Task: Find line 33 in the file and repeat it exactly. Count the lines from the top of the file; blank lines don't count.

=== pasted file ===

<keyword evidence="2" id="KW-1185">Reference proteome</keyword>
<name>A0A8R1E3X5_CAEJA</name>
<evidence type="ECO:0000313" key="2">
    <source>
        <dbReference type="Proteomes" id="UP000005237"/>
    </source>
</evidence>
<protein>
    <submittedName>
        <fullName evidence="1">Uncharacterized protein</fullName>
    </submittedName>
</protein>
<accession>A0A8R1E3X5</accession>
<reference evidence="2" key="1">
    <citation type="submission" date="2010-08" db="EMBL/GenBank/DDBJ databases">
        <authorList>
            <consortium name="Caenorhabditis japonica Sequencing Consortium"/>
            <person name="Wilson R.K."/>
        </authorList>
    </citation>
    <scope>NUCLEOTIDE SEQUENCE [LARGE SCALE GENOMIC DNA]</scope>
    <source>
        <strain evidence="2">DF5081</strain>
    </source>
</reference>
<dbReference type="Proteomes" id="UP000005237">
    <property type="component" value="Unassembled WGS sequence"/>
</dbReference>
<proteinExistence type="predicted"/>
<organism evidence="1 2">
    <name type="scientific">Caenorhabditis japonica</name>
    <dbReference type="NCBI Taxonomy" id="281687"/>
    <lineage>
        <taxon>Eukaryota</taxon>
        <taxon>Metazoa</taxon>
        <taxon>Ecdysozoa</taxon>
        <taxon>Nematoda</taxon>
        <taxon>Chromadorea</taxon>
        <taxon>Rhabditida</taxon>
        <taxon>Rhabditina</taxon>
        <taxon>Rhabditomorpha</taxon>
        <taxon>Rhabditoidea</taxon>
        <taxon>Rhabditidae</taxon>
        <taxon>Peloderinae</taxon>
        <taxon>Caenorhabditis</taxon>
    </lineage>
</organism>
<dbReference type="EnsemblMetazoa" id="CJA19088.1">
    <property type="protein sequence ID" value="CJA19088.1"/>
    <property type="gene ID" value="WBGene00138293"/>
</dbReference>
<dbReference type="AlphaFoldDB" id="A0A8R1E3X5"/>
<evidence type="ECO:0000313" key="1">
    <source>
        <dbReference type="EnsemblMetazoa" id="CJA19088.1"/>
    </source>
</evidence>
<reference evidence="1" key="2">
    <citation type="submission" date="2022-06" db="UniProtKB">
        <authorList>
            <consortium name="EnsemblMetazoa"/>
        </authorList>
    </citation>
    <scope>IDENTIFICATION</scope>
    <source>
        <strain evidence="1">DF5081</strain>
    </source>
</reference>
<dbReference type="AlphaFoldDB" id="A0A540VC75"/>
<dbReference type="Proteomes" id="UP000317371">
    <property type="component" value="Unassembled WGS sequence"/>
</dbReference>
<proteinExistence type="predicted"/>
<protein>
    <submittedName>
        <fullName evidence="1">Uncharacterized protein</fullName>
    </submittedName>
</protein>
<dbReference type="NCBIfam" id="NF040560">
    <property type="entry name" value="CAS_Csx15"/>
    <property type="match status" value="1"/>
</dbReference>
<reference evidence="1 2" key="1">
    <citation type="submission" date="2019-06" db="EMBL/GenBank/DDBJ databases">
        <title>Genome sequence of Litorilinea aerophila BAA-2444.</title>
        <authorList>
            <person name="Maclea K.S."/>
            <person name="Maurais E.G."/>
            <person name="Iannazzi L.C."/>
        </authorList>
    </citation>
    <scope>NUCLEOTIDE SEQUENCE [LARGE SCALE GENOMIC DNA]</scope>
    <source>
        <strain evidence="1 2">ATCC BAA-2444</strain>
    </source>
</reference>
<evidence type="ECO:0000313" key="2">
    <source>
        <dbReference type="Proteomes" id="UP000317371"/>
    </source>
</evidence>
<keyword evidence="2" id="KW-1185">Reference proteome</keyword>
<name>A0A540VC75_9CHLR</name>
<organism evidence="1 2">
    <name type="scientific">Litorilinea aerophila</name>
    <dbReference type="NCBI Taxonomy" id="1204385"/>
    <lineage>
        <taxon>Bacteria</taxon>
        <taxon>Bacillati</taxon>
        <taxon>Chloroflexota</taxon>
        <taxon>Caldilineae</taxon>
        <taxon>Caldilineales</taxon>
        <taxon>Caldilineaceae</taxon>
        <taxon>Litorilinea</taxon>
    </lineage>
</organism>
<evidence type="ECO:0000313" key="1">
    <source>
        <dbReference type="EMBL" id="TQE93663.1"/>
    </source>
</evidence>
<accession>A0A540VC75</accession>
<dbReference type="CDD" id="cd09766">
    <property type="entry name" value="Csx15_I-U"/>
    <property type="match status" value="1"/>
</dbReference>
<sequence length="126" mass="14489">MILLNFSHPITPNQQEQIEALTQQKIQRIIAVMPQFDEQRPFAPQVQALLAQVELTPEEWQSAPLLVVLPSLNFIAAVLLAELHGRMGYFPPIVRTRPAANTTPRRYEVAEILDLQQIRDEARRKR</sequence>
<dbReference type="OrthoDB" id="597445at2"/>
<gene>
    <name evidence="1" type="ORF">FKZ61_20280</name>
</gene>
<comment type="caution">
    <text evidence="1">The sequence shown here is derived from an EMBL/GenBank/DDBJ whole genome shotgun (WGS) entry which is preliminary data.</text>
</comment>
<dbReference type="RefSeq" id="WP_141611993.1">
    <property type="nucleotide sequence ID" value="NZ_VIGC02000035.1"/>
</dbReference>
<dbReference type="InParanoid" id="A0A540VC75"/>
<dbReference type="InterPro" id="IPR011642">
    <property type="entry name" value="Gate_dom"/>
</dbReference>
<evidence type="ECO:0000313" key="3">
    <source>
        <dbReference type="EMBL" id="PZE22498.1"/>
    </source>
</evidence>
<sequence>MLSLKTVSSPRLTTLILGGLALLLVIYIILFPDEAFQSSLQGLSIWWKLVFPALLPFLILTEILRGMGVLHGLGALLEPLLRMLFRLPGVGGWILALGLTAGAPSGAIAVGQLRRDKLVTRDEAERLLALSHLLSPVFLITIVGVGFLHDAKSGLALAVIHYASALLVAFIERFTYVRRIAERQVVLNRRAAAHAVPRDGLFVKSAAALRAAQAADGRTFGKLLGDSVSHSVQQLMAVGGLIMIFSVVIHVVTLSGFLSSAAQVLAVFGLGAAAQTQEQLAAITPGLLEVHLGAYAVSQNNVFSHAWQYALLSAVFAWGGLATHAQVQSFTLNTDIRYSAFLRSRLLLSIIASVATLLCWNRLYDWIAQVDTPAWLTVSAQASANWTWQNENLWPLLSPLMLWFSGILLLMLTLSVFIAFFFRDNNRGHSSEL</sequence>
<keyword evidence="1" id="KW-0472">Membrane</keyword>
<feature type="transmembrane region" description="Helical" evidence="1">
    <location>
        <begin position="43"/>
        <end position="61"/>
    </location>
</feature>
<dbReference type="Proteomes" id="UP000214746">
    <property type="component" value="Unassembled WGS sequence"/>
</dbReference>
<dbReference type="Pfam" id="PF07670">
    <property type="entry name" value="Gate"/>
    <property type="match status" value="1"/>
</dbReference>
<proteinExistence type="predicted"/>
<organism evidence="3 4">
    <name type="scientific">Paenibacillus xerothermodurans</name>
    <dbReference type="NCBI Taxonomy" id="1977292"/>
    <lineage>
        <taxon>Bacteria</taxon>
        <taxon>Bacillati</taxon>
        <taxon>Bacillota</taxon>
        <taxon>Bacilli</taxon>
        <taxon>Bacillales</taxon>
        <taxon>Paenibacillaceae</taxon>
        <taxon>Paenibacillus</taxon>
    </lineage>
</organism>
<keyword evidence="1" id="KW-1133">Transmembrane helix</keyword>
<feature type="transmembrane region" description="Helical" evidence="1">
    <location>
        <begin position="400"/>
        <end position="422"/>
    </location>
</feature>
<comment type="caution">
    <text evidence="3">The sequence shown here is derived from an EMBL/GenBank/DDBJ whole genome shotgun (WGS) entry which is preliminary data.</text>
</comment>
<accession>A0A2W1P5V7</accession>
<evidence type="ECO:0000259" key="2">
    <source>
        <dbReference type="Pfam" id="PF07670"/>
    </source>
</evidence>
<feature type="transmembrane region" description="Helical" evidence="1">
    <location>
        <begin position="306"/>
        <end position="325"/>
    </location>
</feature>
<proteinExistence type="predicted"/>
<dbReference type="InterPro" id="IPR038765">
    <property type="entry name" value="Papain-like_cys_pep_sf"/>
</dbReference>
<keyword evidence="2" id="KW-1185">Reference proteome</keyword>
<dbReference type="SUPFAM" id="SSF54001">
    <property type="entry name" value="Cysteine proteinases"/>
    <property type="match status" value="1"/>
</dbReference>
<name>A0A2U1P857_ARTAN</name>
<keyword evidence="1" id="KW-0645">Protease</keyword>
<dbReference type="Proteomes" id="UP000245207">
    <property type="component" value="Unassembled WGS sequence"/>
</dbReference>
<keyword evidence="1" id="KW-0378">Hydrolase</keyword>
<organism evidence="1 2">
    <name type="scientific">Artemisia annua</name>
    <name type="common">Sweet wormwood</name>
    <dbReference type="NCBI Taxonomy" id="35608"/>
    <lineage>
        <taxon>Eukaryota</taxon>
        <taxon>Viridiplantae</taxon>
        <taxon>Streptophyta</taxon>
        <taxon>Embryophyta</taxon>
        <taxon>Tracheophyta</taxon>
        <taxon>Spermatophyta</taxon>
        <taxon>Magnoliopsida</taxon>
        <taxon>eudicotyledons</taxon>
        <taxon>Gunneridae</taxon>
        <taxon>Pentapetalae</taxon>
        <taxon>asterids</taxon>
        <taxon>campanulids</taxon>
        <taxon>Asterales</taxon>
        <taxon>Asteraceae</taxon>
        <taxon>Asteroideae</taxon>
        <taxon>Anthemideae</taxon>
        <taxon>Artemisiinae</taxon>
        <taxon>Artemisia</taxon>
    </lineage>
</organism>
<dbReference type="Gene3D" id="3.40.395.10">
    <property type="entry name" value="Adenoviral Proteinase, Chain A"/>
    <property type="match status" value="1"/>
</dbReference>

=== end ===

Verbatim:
    <lineage>